Billboard Bits: American Head Charge, Xbox, MTV, & more
News on American Head Charge, Xbox, MTV, & moreAmerican Head Charge guitarist Dave Rogers was arrested Wednesday after playing a set completely nude during the Pledge of Allegiance tour stop at Continental Airlines Arena in East Rutherford, N.J. Rogers was arrested backstage for public lewdness, but "the situation was resolved at the venue [and] he'll have to report to a New Jersey court at a later date," according to a statement.
"What's the big fucking deal? I run around naked all the time," said Rogers, who escaped prosecution for a similar stunt during this summer's Ozzfest tour. "I guess the cops were threatened by my manhood."
AHC will join Slayer for a six-week North American tour, beginning tonight (Nov. 2) in Myrtle Beach, S.C.. The group is out in support of its American debut, "The War of Art," which bowed at No. 1 on Billboard's Heatseekers chart in September.
-- Jonathan Cohen, N.Y.
Bush's Gavin Rossdale, Sevendust, and Saves the Day are among the acts who will herald the release of Microsoft's Xbox gaming system during a bi-coastal 48-hour marathon event in New York and Universal City, Calif. Also due to perform are DJs from Sugar Ray, Limp Bizkit, and Korn.
The East Coast event at New York's Metronome (915 Broadway) will feature Rossdale performing at 8 p.m. tonight (Nov. 2), and Sevendust tomorrow at 1:30 p.m. The West Coast version at the Universal City Walk boasts Sugar Ray's DJ Hurricane, Limp Bizkit's DJ Lethal, and Korn and Adema's DJ Minus performing today from 5-10 p.m.; Saliva and Saves the Day will perform tomorrow at a time yet to be determined.
The video game competition will award random prizes to gamers as well as to the top three champions. The Xbox, Microsoft's much heralded foray into the gaming hardware arena, is due to be released Nov. 15 in North America. For more information, visit the product's official Web site.
-- Barry A. Jeckell, N.Y.
Tomorrow (Nov. 3) and Sunday, MTV2's "International Weekend" will feature a slew of programming devoted to artists from around the world, including showings of MTV Latin America's "Unplugged" with Latin star Shakira at 10 p.m. each night. Also look for Craig David hosting "Passport Pleasures," a look at successful artists from around the globe (2 p.m. Saturday; 4 p.m. Sunday); and "The Best of the EMAs," a compilation of highlights from the last few MTV Europe Awards ceremonies (5 and 8 p.m., Saturday; 3 p.m Sunday).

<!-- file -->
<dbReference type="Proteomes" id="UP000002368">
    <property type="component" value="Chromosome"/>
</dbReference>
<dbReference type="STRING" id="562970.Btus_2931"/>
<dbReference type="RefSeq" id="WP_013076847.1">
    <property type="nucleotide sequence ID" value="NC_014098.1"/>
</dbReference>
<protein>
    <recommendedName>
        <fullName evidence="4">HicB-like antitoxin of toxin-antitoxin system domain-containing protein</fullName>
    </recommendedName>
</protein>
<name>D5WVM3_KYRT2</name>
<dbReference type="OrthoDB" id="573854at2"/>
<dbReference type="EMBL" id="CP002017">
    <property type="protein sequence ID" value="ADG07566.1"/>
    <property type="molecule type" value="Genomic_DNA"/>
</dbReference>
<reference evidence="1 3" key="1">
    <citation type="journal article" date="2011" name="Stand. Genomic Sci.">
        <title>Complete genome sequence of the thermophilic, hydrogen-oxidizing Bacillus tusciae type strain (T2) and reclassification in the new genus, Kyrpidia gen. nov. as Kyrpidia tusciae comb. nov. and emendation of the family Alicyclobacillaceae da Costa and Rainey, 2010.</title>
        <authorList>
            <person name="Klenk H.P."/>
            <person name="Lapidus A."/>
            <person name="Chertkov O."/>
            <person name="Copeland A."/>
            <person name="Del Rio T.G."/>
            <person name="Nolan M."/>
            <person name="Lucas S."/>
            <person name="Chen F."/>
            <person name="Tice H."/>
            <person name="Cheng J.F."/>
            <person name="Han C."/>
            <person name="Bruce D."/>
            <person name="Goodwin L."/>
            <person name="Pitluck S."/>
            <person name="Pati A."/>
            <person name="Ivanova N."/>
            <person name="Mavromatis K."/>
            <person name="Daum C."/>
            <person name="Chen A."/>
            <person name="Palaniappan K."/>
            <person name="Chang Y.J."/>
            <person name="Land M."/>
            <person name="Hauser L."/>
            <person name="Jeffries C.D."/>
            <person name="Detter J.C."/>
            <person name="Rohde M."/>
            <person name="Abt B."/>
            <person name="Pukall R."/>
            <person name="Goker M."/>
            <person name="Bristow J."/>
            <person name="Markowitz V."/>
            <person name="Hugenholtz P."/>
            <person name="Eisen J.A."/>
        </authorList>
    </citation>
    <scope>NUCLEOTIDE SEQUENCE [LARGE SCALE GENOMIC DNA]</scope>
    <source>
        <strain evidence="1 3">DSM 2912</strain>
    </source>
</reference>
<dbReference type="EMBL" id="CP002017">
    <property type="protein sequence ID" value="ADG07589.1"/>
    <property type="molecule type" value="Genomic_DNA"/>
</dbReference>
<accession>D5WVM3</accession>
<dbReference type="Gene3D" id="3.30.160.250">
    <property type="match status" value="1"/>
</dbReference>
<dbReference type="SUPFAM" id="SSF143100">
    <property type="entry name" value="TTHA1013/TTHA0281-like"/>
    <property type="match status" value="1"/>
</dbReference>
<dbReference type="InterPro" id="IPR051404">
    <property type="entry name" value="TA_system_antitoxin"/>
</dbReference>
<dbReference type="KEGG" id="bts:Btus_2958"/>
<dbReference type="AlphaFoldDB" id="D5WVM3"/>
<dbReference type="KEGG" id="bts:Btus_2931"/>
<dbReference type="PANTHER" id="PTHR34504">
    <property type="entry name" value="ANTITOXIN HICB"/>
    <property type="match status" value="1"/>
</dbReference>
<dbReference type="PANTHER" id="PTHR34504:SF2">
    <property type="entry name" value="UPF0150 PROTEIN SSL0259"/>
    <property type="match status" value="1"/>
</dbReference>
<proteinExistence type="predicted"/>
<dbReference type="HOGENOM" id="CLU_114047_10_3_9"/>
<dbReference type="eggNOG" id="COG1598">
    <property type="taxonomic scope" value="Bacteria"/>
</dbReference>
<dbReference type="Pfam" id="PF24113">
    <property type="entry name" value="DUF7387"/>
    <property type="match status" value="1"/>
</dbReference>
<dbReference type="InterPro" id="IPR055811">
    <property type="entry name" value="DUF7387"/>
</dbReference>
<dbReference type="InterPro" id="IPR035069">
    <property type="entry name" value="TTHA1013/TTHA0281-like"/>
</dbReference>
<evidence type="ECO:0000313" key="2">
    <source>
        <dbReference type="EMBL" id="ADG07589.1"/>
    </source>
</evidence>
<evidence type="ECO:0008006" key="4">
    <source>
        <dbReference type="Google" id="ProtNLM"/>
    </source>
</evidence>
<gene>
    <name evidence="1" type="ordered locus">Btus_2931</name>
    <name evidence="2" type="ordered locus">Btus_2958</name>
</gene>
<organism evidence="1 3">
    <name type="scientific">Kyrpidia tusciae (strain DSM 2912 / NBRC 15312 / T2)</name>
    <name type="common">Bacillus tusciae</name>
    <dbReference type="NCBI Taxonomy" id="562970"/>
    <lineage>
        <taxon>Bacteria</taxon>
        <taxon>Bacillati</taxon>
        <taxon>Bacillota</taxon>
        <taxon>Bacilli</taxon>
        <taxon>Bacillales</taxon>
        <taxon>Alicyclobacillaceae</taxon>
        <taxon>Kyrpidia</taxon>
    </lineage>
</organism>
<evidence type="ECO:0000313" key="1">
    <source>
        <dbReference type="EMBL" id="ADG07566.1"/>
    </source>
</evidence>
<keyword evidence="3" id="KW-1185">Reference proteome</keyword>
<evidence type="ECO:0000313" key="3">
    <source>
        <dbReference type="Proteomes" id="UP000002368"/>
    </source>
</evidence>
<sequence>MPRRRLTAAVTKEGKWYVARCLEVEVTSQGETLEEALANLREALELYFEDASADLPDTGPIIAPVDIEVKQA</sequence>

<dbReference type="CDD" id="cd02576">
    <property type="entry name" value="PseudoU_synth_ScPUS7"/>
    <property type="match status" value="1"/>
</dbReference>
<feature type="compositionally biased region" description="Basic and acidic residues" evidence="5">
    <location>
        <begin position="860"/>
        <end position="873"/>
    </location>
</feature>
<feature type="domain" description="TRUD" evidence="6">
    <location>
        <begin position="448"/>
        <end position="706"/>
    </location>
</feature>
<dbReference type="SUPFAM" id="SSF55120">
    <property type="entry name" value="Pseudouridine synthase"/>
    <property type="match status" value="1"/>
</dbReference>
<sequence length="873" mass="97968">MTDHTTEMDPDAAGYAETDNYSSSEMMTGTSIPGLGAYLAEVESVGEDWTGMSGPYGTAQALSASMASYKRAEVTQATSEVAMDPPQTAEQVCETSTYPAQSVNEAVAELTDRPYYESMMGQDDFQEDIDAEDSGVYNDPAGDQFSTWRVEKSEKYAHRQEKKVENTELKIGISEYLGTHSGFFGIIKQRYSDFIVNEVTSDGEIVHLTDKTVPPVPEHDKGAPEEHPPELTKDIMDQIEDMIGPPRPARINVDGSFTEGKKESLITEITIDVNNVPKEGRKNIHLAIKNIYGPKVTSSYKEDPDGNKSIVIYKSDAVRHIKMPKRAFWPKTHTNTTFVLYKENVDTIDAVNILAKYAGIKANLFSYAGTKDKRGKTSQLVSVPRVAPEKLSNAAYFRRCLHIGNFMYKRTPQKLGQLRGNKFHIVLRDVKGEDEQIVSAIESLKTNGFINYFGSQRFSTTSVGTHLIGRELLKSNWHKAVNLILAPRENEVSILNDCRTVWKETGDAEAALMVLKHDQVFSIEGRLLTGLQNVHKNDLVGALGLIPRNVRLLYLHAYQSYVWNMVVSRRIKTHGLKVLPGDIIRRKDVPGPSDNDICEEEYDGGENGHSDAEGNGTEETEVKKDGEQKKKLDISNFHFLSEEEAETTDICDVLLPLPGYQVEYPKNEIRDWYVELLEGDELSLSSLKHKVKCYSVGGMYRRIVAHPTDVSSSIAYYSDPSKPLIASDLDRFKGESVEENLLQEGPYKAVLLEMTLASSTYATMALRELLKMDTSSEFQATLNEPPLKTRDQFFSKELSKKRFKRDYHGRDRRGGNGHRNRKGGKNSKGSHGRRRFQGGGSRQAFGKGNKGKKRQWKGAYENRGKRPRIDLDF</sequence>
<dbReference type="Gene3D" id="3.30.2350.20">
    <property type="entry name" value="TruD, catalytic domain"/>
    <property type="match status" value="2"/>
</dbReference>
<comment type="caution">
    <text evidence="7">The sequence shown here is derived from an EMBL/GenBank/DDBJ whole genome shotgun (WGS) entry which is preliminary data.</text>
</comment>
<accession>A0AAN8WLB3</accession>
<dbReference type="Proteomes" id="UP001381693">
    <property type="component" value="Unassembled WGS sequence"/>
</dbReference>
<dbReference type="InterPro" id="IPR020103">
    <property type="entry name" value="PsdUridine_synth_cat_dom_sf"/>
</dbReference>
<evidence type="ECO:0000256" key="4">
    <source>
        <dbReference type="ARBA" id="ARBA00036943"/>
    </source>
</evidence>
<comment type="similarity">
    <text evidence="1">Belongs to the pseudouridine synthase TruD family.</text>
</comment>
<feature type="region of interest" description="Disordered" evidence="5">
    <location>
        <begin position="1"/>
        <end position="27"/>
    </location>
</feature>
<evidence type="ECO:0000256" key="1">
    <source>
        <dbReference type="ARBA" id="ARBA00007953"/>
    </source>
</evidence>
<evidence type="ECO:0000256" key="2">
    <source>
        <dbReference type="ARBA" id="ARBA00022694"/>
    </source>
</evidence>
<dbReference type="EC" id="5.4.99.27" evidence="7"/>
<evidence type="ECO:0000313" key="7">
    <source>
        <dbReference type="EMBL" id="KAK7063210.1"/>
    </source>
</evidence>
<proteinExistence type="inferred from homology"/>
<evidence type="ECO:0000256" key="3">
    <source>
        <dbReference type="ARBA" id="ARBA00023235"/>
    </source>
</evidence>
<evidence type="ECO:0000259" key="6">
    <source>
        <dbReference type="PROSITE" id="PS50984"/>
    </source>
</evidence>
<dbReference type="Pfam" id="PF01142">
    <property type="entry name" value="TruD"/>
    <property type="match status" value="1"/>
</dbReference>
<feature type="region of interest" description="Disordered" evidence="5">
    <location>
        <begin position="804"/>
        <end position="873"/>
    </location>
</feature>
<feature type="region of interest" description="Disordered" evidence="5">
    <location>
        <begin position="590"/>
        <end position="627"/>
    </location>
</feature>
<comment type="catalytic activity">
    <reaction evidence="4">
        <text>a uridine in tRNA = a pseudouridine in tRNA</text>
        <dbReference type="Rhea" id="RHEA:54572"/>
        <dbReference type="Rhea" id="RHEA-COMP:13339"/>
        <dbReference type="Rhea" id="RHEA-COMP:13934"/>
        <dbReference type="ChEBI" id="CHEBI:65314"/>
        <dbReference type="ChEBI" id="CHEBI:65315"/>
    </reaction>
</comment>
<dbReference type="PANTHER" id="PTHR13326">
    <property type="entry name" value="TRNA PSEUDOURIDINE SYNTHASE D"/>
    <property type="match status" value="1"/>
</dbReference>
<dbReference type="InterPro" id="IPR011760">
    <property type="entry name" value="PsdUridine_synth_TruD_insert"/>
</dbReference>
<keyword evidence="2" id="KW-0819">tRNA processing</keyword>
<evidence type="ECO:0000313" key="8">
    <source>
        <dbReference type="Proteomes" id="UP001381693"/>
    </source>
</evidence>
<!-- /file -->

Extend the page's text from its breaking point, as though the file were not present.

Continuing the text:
Another highlight is a one-hour preview of "1 Giant Leap" (9 a.m Saturday, 6 p.m. Sunday), a DVD and CD documentary project that will be released next year by Palm Pictures. Conceived by Faithless' Jamie Catto and producer Duncan Bridgeman, the project features more than 50 artists, musicians, authors, educators, and spiritual leaders commenting on concepts such as unity, inspiration, sex, death, and time. Filmed at more than 20 locations -- exotic and mundane -- worldwide, "1 Giant Step" includes contributions from R.E.M.'s Michael Stipe, Robbie Williams, Dennis Hopper, Tom Robbins, Brian Eno, Baaba Maal, Kurt Vonnegut, and others.
-- Barry A. Jeckell, N.Y.
Citing the Sept. 11 terrorist attacks on the U.S., the Boston Symphony has canceled performances of choruses from "The Death of Klinghoffer," an opera about the 1984 hijacking of a cruise ship. The 1990 opera by John Adams meditates on the attack on the Achille Lauro by Palestinian terrorists, who killed American Jewish passenger Leon Klinghoffer and pushed his body into the sea as he sat in his wheelchair.
"We programmed this piece because we believe in it as a work of art, and we still hold that conviction," BSO managing director Mark Volpe said. But, given the proximity of the Sept. 11 attacks, the orchestra decided "to err on the side of being sensitive," he added. The performances had been scheduled for later this month.
Volpe said the decision was made in consultation with music director Seiji Ozawa and conductor Robert Spano. "It seems inappropriate to perform excerpts from an opera about a terrorist act right now. I fear that extra-musical considerations would prevent a real appreciation," Spano said.
Adams told The Boston Globe by E-mail he disagreed with the decision "not only because it presumes the BSO's audiences only want comfort and familiarity during these difficult times, but also because it sets a precedent that there is poetry and music that should not be performed at a given moment because of its content."
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